Jan. 22, 2010
SHSU Media Contact: Linda Borja
Out with the new and in with the used.
Students at Sam Houston State University now have the opportunity to understand the true meaning of sustainability through a new course, "Environmental Sustainability," being offered for the first time this spring.
“As a society, we clearly are in trouble because of excess and out of control consumerism. The purpose of the course is to get students to understand what causes this behavior and why people buy into it,” said Dan Phillips, who, along with Robert Maninger, is teaching the upper-level course through the biological sciences department.
“This will also be a chance for students to know what their needs really are,” Phillips said.
The course will examine the topic from a variety of perspectives and disciplines including environmental science, psychology, philosophy and sociology.
“It is important to look at sustainability from different areas of study in order to better understand the basic predilections of the human psyche,” he said.
Students who take the course will have a range of topics to discuss in class, including Jean-Paul Sartre, how vanity appeals to people’s buying/living habits, and energy consumption.
Students in the class will also be required to submit a formal paper to a publication.
The publication does not necessarily have to be an environmental one but does need to be a legitimate publication, according to Phillips.
The topic for the formal paper will be open to the students’ discretion. However, it must provide a new strategy, thought, or insight on some issue of sustainability.
Phillips has high expectations of the class saying he bets "10 percent of the papers submitted will be published.”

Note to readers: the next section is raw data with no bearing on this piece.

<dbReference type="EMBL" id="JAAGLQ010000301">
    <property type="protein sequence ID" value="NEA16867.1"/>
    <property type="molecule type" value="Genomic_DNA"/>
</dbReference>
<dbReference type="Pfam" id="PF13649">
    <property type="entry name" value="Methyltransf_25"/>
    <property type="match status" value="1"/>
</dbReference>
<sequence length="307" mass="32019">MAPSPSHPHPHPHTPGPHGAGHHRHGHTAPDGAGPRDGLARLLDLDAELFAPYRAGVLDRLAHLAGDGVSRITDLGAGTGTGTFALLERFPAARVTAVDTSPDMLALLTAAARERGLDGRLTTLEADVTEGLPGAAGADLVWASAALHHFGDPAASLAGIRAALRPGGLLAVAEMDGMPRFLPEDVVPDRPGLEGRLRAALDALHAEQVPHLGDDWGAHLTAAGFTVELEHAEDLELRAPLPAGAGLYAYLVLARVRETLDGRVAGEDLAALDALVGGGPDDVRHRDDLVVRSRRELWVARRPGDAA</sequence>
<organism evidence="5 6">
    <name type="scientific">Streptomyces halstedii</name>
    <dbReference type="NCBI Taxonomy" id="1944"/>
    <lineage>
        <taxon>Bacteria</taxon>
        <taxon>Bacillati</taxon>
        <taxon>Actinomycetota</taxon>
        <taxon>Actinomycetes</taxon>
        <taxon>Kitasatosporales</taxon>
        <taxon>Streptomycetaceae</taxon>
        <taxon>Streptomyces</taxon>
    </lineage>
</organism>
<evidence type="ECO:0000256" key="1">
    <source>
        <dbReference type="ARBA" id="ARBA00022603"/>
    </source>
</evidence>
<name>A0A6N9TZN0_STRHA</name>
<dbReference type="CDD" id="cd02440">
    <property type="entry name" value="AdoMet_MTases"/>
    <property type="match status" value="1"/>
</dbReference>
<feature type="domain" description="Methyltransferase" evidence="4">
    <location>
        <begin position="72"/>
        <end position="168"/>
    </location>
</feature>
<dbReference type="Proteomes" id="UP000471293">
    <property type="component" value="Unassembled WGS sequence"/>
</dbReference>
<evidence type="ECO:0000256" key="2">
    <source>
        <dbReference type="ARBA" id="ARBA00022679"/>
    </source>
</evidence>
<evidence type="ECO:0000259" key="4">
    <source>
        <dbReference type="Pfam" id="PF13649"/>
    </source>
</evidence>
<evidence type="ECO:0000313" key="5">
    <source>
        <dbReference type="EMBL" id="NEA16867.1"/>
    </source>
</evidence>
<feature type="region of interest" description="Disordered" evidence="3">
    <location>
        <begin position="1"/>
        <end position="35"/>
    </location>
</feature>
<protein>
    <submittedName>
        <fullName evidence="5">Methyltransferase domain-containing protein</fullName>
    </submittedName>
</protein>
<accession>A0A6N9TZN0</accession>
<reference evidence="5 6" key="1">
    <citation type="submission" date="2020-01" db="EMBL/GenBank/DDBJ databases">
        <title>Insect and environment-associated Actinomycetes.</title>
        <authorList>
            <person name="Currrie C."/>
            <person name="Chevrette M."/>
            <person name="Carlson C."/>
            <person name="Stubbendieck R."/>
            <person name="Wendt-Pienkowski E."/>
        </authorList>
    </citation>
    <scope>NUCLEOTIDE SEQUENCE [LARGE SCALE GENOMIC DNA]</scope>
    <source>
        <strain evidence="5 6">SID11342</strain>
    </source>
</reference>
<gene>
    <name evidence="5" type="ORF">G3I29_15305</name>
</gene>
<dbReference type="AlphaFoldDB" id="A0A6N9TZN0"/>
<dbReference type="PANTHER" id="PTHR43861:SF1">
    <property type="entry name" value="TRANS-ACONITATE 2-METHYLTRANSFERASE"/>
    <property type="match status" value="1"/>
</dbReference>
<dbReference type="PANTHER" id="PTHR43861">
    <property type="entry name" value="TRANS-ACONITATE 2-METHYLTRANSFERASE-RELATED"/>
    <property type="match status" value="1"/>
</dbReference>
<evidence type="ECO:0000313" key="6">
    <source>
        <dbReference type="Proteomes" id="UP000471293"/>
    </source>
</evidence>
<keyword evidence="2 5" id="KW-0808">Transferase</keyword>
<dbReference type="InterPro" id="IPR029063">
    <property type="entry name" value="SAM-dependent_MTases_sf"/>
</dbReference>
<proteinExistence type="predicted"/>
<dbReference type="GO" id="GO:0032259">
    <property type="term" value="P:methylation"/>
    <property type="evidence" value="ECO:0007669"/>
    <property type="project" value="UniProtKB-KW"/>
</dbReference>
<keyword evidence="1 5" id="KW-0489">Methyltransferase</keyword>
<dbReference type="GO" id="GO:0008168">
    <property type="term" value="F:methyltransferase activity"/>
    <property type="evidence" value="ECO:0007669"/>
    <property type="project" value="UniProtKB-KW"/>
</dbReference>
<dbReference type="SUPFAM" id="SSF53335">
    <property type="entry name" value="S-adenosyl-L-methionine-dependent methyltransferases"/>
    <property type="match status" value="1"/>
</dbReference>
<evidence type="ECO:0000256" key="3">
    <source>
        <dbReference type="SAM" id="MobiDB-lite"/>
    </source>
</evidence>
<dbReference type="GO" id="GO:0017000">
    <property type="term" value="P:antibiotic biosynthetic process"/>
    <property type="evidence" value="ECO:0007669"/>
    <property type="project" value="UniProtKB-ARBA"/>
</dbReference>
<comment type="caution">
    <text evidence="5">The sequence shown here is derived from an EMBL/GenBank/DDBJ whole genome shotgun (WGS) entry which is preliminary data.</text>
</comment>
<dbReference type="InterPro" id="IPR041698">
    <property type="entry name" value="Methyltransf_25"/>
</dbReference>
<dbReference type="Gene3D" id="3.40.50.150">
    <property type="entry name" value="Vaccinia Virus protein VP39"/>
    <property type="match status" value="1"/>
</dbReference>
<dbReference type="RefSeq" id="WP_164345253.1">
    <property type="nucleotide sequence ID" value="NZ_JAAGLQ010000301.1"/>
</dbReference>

Phillips said he has confidence that his class, made up of 15 students, will learn how “we as a society got to those horrific strategies of consuming that are buried in our species and culture and how to cope with who we are and why we are this way.”
The idea of “pay it forward” also is another method of how the students will apply what they will have learned in the class.
“The initial 15 people will go out and each affect 15 more and so on,” Phillips said.
Philips is most known for his unique and sustainable house building around Huntsville. He is the owner of The Phoenix Commotion company, which builds homes for low income families out of recycled and salvaged materials.
The idea for the first sustainability course at Sam Houston State University is one of great importance to Phillips.
“This course is intended to bring up the notion that we clearly are in trouble because of excess and need to understand what is causing our out of control consumerism,” he said.
“It’ll be fun to teach and also to take the course. It will put people in touch with things that they were never aware of. We will discover who we really are as a species so we can then be in a better position to make judgments,” said Phillips.
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Monday, May 3
Tuesday, May 4
"The measure of a Life is its Service."